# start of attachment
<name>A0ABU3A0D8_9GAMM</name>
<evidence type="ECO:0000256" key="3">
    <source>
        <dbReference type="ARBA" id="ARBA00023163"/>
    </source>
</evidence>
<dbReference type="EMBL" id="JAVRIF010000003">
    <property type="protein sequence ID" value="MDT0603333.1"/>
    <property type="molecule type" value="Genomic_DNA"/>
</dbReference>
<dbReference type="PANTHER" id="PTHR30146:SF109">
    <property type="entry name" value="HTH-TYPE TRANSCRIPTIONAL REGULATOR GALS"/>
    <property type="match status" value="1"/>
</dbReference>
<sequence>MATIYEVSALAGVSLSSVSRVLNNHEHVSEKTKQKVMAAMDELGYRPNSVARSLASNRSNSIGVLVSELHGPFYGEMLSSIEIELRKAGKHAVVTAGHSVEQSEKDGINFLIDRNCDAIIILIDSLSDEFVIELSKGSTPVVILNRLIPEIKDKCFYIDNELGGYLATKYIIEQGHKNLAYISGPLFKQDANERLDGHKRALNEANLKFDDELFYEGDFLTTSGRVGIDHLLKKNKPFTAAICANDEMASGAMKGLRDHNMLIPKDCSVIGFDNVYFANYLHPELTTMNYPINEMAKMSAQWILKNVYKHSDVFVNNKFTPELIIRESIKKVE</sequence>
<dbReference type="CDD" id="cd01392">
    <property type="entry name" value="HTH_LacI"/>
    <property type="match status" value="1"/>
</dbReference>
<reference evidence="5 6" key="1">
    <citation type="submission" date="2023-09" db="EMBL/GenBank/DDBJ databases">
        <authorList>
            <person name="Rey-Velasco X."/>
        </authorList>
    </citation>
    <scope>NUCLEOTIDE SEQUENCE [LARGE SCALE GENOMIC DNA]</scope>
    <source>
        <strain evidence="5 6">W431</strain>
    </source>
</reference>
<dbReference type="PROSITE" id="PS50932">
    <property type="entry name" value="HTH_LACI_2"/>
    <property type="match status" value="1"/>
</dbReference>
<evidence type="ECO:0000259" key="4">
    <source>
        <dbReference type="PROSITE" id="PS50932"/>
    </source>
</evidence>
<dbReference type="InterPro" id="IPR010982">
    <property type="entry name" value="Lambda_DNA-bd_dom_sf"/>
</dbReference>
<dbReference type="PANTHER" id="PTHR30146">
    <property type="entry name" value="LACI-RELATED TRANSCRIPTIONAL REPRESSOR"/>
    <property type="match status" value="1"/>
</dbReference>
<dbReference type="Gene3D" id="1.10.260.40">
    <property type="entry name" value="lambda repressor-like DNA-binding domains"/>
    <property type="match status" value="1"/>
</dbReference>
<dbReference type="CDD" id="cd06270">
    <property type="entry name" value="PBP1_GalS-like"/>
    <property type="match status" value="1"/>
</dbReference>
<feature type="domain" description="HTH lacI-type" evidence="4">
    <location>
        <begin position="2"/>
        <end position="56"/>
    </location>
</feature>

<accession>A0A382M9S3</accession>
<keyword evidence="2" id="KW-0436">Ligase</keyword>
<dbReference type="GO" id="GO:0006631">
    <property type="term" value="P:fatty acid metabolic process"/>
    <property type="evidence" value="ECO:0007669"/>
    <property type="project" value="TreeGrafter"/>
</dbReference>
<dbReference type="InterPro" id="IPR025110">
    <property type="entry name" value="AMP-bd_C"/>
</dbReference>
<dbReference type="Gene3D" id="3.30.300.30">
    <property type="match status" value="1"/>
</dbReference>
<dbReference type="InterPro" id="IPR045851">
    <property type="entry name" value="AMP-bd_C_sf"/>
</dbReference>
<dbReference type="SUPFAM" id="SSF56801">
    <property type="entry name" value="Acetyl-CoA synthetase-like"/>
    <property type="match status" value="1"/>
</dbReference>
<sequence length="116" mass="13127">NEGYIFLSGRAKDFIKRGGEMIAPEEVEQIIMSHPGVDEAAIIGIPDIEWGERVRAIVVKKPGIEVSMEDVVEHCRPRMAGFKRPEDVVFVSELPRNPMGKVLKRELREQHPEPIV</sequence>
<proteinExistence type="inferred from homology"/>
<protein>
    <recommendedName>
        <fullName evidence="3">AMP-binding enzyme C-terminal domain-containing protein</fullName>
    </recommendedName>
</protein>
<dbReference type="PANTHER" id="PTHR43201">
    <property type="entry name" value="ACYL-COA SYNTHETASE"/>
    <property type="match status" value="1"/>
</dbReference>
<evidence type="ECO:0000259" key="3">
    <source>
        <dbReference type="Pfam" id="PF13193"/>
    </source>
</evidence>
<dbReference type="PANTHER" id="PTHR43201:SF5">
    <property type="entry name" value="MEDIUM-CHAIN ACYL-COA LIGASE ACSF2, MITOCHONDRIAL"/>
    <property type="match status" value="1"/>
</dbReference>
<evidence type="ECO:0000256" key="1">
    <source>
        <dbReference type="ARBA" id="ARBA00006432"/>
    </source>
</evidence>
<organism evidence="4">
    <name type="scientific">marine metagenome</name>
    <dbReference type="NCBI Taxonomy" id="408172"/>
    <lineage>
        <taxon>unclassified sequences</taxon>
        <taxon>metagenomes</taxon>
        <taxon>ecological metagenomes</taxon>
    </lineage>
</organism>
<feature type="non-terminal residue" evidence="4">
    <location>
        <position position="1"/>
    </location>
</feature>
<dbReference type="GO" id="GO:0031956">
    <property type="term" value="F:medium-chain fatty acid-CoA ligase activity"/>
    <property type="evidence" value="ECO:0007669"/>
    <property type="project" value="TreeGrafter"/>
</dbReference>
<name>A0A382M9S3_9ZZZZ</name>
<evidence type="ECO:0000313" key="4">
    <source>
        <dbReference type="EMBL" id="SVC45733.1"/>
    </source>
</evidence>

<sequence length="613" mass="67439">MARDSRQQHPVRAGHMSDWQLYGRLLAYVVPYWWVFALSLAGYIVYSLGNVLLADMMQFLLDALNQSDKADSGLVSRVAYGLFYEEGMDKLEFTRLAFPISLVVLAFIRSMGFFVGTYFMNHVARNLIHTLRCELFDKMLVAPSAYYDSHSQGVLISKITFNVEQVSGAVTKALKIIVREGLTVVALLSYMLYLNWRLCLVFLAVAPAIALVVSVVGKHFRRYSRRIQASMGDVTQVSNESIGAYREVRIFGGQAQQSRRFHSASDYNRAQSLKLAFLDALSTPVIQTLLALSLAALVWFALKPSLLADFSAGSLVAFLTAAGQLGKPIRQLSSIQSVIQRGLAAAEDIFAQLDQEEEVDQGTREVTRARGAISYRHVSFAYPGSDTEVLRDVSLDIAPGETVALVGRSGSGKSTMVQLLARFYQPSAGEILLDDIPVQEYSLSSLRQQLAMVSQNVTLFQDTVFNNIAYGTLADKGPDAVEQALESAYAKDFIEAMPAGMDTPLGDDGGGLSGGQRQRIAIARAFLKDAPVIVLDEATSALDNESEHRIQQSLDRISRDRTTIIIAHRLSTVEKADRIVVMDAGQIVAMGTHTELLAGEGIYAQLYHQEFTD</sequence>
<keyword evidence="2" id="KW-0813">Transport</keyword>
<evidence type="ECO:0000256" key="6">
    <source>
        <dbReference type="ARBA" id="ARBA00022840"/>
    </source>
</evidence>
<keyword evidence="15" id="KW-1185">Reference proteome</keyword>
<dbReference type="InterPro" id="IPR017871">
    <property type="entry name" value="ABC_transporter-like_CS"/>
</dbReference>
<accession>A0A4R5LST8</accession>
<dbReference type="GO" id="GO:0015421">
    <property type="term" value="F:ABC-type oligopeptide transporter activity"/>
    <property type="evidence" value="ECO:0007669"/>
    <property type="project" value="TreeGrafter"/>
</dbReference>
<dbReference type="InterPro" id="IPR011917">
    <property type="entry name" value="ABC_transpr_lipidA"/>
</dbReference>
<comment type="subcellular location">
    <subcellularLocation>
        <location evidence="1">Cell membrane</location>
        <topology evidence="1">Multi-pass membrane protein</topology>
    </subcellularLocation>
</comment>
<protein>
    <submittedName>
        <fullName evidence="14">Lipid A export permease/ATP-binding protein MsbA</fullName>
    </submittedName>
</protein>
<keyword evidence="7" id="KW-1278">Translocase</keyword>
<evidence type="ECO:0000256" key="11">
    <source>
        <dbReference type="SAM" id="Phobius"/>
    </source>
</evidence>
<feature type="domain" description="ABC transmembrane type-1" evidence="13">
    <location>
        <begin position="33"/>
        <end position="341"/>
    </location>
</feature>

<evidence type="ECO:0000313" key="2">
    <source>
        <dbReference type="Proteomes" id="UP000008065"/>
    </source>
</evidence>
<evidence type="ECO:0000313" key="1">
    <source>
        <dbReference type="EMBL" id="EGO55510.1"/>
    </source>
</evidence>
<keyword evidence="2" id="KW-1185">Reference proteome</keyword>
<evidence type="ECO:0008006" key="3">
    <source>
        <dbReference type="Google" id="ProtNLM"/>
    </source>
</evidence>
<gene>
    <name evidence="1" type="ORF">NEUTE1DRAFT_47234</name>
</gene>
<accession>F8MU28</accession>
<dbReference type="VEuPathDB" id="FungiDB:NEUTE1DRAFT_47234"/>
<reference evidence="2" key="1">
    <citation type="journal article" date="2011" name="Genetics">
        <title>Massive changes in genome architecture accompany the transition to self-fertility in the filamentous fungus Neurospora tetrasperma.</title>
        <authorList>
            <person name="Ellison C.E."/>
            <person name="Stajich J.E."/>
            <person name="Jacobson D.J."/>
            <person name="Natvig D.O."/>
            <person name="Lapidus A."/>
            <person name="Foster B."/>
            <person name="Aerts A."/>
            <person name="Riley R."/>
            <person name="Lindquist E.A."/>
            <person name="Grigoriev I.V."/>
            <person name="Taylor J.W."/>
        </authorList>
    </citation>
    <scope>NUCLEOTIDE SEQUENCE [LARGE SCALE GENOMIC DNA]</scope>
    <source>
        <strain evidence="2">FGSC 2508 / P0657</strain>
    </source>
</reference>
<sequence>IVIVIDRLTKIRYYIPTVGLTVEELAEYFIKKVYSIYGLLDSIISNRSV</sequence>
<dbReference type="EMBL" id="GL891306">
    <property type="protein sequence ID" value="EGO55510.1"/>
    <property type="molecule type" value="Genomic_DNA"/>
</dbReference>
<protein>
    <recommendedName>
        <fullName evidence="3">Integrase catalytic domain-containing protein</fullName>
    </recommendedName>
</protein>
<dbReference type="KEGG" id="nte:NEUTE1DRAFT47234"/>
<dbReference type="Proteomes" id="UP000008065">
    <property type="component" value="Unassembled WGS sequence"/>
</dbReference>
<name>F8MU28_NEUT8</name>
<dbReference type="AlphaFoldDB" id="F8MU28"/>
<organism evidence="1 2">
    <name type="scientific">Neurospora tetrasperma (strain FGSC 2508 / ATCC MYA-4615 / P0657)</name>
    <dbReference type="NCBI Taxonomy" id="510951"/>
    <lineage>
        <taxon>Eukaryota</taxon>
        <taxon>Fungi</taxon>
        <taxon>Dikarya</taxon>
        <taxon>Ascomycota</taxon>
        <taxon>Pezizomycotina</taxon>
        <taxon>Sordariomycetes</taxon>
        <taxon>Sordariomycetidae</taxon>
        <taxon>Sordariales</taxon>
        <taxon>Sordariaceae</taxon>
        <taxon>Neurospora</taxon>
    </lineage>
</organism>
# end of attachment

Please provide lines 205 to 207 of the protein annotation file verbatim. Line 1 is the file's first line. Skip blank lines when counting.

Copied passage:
            <person name="Aerts A."/>
            <person name="Riley R."/>
            <person name="Lindquist E.A."/>